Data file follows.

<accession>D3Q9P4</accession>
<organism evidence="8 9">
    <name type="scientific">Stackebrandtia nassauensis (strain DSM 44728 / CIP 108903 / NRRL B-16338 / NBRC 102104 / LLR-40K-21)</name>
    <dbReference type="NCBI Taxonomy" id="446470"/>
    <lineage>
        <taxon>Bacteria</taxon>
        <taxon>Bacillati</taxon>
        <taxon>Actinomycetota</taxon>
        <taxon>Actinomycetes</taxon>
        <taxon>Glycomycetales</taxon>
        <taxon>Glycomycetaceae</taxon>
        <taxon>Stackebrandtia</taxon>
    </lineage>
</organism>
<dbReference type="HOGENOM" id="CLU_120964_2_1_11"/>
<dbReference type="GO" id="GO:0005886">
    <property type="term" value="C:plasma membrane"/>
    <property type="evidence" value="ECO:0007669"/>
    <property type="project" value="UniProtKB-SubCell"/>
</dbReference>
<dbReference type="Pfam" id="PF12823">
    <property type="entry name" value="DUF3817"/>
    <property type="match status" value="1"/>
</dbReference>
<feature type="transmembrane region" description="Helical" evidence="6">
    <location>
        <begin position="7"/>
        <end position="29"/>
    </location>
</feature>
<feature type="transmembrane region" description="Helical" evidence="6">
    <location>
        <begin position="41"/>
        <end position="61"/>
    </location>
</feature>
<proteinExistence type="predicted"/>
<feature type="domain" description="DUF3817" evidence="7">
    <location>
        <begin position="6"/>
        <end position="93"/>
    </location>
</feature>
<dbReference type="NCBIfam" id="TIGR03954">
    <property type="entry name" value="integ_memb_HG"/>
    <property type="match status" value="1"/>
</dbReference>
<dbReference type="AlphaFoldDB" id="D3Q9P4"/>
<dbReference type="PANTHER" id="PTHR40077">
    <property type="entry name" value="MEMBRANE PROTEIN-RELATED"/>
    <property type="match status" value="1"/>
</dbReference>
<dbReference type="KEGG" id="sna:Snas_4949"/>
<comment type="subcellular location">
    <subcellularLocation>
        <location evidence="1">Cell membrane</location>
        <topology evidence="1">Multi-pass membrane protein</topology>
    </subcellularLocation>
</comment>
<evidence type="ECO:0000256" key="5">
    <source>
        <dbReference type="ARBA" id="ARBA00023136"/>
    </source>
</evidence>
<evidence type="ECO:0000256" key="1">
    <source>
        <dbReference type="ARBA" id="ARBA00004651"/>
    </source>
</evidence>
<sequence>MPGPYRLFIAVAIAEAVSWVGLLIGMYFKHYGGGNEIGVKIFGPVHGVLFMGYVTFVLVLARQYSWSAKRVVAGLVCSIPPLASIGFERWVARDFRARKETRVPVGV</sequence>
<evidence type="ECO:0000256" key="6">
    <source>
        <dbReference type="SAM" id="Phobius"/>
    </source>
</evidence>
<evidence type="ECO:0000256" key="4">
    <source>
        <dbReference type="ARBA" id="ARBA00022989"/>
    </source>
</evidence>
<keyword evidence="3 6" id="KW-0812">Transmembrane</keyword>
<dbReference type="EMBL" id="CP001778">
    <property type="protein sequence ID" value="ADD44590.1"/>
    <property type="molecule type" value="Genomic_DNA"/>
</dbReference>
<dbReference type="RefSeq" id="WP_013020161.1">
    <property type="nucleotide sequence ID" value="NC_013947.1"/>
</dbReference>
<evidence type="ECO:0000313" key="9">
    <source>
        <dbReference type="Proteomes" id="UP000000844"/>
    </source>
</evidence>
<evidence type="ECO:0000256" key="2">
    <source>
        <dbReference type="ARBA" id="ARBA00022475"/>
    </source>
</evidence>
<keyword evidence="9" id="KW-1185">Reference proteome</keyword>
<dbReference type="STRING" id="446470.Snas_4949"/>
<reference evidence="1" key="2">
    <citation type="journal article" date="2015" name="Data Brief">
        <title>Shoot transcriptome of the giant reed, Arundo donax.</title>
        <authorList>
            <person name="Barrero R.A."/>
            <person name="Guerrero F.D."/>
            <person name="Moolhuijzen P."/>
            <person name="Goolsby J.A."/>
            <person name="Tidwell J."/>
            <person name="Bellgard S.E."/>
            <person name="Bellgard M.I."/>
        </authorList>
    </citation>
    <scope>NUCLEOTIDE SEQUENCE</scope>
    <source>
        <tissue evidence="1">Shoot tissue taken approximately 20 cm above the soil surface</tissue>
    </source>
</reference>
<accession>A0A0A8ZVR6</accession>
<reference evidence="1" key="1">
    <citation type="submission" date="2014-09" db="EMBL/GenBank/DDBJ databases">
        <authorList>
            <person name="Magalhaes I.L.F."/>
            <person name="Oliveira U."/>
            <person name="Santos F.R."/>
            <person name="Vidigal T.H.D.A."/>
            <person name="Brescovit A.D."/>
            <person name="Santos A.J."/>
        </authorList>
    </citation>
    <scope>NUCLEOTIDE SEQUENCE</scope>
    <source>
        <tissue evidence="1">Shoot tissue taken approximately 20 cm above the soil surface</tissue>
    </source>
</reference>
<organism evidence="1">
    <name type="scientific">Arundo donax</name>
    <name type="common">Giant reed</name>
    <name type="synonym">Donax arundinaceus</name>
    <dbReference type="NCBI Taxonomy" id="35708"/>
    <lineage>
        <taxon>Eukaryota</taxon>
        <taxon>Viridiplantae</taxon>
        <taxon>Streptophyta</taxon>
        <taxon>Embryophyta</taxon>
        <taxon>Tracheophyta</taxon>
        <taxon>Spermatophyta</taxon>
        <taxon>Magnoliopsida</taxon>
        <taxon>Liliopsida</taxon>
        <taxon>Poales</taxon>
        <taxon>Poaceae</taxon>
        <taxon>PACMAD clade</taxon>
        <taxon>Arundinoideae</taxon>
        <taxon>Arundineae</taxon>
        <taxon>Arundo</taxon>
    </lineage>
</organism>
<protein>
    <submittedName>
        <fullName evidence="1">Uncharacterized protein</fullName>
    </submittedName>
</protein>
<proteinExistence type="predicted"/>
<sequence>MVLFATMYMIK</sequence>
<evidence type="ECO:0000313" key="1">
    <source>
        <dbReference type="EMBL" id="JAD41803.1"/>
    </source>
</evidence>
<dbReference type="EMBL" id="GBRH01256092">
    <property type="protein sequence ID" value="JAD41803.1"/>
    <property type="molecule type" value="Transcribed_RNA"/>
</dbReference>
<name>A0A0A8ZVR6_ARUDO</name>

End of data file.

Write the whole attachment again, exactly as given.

<accession>D3Q9P4</accession>
<organism evidence="8 9">
    <name type="scientific">Stackebrandtia nassauensis (strain DSM 44728 / CIP 108903 / NRRL B-16338 / NBRC 102104 / LLR-40K-21)</name>
    <dbReference type="NCBI Taxonomy" id="446470"/>
    <lineage>
        <taxon>Bacteria</taxon>
        <taxon>Bacillati</taxon>
        <taxon>Actinomycetota</taxon>
        <taxon>Actinomycetes</taxon>
        <taxon>Glycomycetales</taxon>
        <taxon>Glycomycetaceae</taxon>
        <taxon>Stackebrandtia</taxon>
    </lineage>
</organism>
<dbReference type="HOGENOM" id="CLU_120964_2_1_11"/>
<dbReference type="GO" id="GO:0005886">
    <property type="term" value="C:plasma membrane"/>
    <property type="evidence" value="ECO:0007669"/>
    <property type="project" value="UniProtKB-SubCell"/>
</dbReference>
<dbReference type="Pfam" id="PF12823">
    <property type="entry name" value="DUF3817"/>
    <property type="match status" value="1"/>
</dbReference>
<feature type="transmembrane region" description="Helical" evidence="6">
    <location>
        <begin position="7"/>
        <end position="29"/>
    </location>
</feature>
<feature type="transmembrane region" description="Helical" evidence="6">
    <location>
        <begin position="41"/>
        <end position="61"/>
    </location>
</feature>
<proteinExistence type="predicted"/>
<feature type="domain" description="DUF3817" evidence="7">
    <location>
        <begin position="6"/>
        <end position="93"/>
    </location>
</feature>
<dbReference type="NCBIfam" id="TIGR03954">
    <property type="entry name" value="integ_memb_HG"/>
    <property type="match status" value="1"/>
</dbReference>
<dbReference type="AlphaFoldDB" id="D3Q9P4"/>
<dbReference type="PANTHER" id="PTHR40077">
    <property type="entry name" value="MEMBRANE PROTEIN-RELATED"/>
    <property type="match status" value="1"/>
</dbReference>
<dbReference type="KEGG" id="sna:Snas_4949"/>
<comment type="subcellular location">
    <subcellularLocation>
        <location evidence="1">Cell membrane</location>
        <topology evidence="1">Multi-pass membrane protein</topology>
    </subcellularLocation>
</comment>
<evidence type="ECO:0000256" key="5">
    <source>
        <dbReference type="ARBA" id="ARBA00023136"/>
    </source>
</evidence>
<evidence type="ECO:0000256" key="1">
    <source>
        <dbReference type="ARBA" id="ARBA00004651"/>
    </source>
</evidence>
<sequence>MPGPYRLFIAVAIAEAVSWVGLLIGMYFKHYGGGNEIGVKIFGPVHGVLFMGYVTFVLVLARQYSWSAKRVVAGLVCSIPPLASIGFERWVARDFRARKETRVPVGV</sequence>
<evidence type="ECO:0000256" key="6">
    <source>
        <dbReference type="SAM" id="Phobius"/>
    </source>
</evidence>
<evidence type="ECO:0000256" key="4">
    <source>
        <dbReference type="ARBA" id="ARBA00022989"/>
    </source>
</evidence>
<keyword evidence="3 6" id="KW-0812">Transmembrane</keyword>
<dbReference type="EMBL" id="CP001778">
    <property type="protein sequence ID" value="ADD44590.1"/>
    <property type="molecule type" value="Genomic_DNA"/>
</dbReference>
<dbReference type="RefSeq" id="WP_013020161.1">
    <property type="nucleotide sequence ID" value="NC_013947.1"/>
</dbReference>
<evidence type="ECO:0000313" key="9">
    <source>
        <dbReference type="Proteomes" id="UP000000844"/>
    </source>
</evidence>
<evidence type="ECO:0000256" key="2">
    <source>
        <dbReference type="ARBA" id="ARBA00022475"/>
    </source>
</evidence>
<keyword evidence="9" id="KW-1185">Reference proteome</keyword>
<dbReference type="STRING" id="446470.Snas_4949"/>
<reference evidence="1" key="2">
    <citation type="journal article" date="2015" name="Data Brief">
        <title>Shoot transcriptome of the giant reed, Arundo donax.</title>
        <authorList>
            <person name="Barrero R.A."/>
            <person name="Guerrero F.D."/>
            <person name="Moolhuijzen P."/>
            <person name="Goolsby J.A."/>
            <person name="Tidwell J."/>
            <person name="Bellgard S.E."/>
            <person name="Bellgard M.I."/>
        </authorList>
    </citation>
    <scope>NUCLEOTIDE SEQUENCE</scope>
    <source>
        <tissue evidence="1">Shoot tissue taken approximately 20 cm above the soil surface</tissue>
    </source>
</reference>
<accession>A0A0A8ZVR6</accession>
<reference evidence="1" key="1">
    <citation type="submission" date="2014-09" db="EMBL/GenBank/DDBJ databases">
        <authorList>
            <person name="Magalhaes I.L.F."/>
            <person name="Oliveira U."/>
            <person name="Santos F.R."/>
            <person name="Vidigal T.H.D.A."/>
            <person name="Brescovit A.D."/>
            <person name="Santos A.J."/>
        </authorList>
    </citation>
    <scope>NUCLEOTIDE SEQUENCE</scope>
    <source>
        <tissue evidence="1">Shoot tissue taken approximately 20 cm above the soil surface</tissue>
    </source>
</reference>
<organism evidence="1">
    <name type="scientific">Arundo donax</name>
    <name type="common">Giant reed</name>
    <name type="synonym">Donax arundinaceus</name>
    <dbReference type="NCBI Taxonomy" id="35708"/>
    <lineage>
        <taxon>Eukaryota</taxon>
        <taxon>Viridiplantae</taxon>
        <taxon>Streptophyta</taxon>
        <taxon>Embryophyta</taxon>
        <taxon>Tracheophyta</taxon>
        <taxon>Spermatophyta</taxon>
        <taxon>Magnoliopsida</taxon>
        <taxon>Liliopsida</taxon>
        <taxon>Poales</taxon>
        <taxon>Poaceae</taxon>
        <taxon>PACMAD clade</taxon>
        <taxon>Arundinoideae</taxon>
        <taxon>Arundineae</taxon>
        <taxon>Arundo</taxon>
    </lineage>
</organism>
<protein>
    <submittedName>
        <fullName evidence="1">Uncharacterized protein</fullName>
    </submittedName>
</protein>
<proteinExistence type="predicted"/>
<sequence>MVLFATMYMIK</sequence>
<evidence type="ECO:0000313" key="1">
    <source>
        <dbReference type="EMBL" id="JAD41803.1"/>
    </source>
</evidence>
<dbReference type="EMBL" id="GBRH01256092">
    <property type="protein sequence ID" value="JAD41803.1"/>
    <property type="molecule type" value="Transcribed_RNA"/>
</dbReference>
<name>A0A0A8ZVR6_ARUDO</name>